This is Rebecca Tun - a professional model and a photographer. In our initial correspondence, I explained to her that my photographic project, "Over the Hill", had come to an end in 2016, although I was still keen to collaborate with photographers. I was now approaching them on a slightly different basis; instead of looking to choose one photograph from a shoot to represent the photographer in my project, I would be looking at the shoot as a whole and examining my intellectual and emotional connection with the photographer. This has been questioned by some who feel that it is merely an extension of what happened before........well, I suppose they are right but I am pleased that "Over the Hill" has officially ended and I can look at different ways to become involved in artistic collaborations and, if this means that, on some occasions, I do what I did before, so what?

 I came across Rebecca recently on Twitter but then realised that I had written to her in 2011 asking if she would be interested in photographing me but had not received a reply. Rebecca is an interesting person. She questioned me quite hard at the beginning and said that this "new" approach sounded rather heavy and that one couldn't simply "go around collecting connections" and finished off by asking me point blank - why did I want to work with her? To a certain extent, the answer lay in her questions. She is astute and no fool as she had shown on Twitter and that intrigued me. However, I countered by saying that my approach was not as frivolous as she had suggested and I felt this was borne out by what I had said about my shoots in previous blogposts and that the style and verve displayed both in her photography and her comments on Twitter were justification enough for me to have asked her to collaborate. We each apologised for our bluntness but it augured well for our shoot which took place in my room at the hotel where I stayed whilst attending a Private View in Nottingham.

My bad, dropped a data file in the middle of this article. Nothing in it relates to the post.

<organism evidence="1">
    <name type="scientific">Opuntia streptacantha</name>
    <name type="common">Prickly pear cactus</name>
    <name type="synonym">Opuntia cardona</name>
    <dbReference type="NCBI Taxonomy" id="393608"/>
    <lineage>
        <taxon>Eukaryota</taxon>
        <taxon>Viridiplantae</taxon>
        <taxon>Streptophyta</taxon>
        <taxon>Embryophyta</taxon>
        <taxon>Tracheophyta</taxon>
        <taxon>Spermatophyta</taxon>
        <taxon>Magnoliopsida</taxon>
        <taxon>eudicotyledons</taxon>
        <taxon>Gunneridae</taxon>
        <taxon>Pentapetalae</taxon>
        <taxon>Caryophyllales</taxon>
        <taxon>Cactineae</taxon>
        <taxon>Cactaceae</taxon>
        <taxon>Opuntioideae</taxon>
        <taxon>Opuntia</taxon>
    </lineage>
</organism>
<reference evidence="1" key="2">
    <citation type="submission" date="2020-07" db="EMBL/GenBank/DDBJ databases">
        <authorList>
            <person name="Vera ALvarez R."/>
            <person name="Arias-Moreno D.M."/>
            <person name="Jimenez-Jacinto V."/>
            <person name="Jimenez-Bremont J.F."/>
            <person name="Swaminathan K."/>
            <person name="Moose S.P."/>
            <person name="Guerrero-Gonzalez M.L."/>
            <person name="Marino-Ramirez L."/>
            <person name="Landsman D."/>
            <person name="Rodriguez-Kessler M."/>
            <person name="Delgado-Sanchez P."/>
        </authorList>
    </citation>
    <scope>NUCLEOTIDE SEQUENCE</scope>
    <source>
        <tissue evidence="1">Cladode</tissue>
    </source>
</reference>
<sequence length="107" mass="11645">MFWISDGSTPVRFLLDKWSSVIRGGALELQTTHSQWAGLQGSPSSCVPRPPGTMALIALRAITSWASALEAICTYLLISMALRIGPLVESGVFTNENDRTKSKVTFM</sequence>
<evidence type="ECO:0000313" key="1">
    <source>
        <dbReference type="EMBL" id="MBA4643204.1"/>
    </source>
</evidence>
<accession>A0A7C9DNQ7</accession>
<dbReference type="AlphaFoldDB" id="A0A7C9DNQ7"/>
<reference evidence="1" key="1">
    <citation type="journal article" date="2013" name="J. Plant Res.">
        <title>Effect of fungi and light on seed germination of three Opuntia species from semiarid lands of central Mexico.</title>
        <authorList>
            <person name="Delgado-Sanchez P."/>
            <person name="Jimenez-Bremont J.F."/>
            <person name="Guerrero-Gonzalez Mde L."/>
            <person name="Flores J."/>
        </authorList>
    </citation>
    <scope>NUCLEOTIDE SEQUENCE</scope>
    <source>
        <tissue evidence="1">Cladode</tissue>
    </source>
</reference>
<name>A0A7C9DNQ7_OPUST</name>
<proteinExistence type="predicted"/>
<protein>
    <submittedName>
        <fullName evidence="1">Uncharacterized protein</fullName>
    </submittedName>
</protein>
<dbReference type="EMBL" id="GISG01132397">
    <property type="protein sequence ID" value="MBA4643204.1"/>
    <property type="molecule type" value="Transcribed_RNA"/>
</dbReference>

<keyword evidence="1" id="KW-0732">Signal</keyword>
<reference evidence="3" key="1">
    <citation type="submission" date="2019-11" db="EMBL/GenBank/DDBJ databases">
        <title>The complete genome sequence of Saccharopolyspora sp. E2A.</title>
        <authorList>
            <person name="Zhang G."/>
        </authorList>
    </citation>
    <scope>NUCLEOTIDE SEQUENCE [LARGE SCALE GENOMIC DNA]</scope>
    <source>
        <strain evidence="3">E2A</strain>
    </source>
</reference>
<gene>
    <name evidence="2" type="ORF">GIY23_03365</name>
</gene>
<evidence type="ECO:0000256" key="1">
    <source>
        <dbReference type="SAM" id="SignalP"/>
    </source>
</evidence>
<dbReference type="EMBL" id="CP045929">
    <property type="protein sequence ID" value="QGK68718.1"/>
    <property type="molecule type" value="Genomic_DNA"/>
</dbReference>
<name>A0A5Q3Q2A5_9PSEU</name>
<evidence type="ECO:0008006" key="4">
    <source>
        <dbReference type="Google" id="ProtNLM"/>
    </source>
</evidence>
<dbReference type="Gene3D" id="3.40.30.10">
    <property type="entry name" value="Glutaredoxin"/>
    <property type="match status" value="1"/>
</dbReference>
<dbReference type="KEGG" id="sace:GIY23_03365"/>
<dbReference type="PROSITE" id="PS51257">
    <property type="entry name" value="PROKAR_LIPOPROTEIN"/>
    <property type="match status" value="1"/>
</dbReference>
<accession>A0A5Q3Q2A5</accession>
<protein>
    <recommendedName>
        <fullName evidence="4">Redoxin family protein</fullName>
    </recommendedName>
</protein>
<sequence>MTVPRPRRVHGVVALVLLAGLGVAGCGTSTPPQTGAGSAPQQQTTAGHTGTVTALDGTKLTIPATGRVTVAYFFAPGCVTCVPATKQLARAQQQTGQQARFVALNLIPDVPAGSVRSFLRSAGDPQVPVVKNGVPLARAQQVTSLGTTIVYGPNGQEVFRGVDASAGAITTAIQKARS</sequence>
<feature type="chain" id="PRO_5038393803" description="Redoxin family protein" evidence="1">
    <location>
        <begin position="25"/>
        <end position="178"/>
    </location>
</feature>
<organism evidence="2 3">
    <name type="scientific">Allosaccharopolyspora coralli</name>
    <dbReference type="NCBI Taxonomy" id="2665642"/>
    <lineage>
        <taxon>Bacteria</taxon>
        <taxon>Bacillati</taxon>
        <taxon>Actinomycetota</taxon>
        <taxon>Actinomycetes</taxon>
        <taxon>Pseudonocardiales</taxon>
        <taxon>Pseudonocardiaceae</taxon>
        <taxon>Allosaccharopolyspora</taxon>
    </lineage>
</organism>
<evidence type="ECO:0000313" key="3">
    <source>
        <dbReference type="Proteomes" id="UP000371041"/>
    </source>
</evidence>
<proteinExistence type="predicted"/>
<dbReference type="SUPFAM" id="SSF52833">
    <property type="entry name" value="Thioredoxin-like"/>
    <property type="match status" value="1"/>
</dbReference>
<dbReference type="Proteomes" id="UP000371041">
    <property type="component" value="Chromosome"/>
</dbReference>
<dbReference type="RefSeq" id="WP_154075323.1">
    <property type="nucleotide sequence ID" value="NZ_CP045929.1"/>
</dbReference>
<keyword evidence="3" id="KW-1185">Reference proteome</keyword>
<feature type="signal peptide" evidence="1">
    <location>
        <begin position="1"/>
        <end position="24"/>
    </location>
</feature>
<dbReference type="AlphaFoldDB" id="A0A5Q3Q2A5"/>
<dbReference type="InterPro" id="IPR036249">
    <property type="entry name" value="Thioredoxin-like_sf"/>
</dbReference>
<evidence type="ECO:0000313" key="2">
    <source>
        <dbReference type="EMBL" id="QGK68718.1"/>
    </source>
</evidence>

I arrived at about lunchtime, showered and then went down to the lobby where I met Rebecca. She is slim and she is slight and she speaks quietly and beautifully. We shook hands politely and a little over two hours later, that had changed to a farewell hug. The shoot went well - I had come up with the brilliant idea of pyjamas and brought along one of the two pairs which I had bought in 2014 for my stay in hospital for my DBS surgery - as Rebecca pointed out, the stripes matched up nicely with the lines in the carpet and on the table. This is exemplified perfectly in the middle picture above. I love the fact that the lines of the folds in the curtains, on the table and the carpet, on my pyjamas and even those formed by my lazy fingers all career off in different directions, everything in grey apart from the turquoise chair and my skin and all upset by the angle of the shot.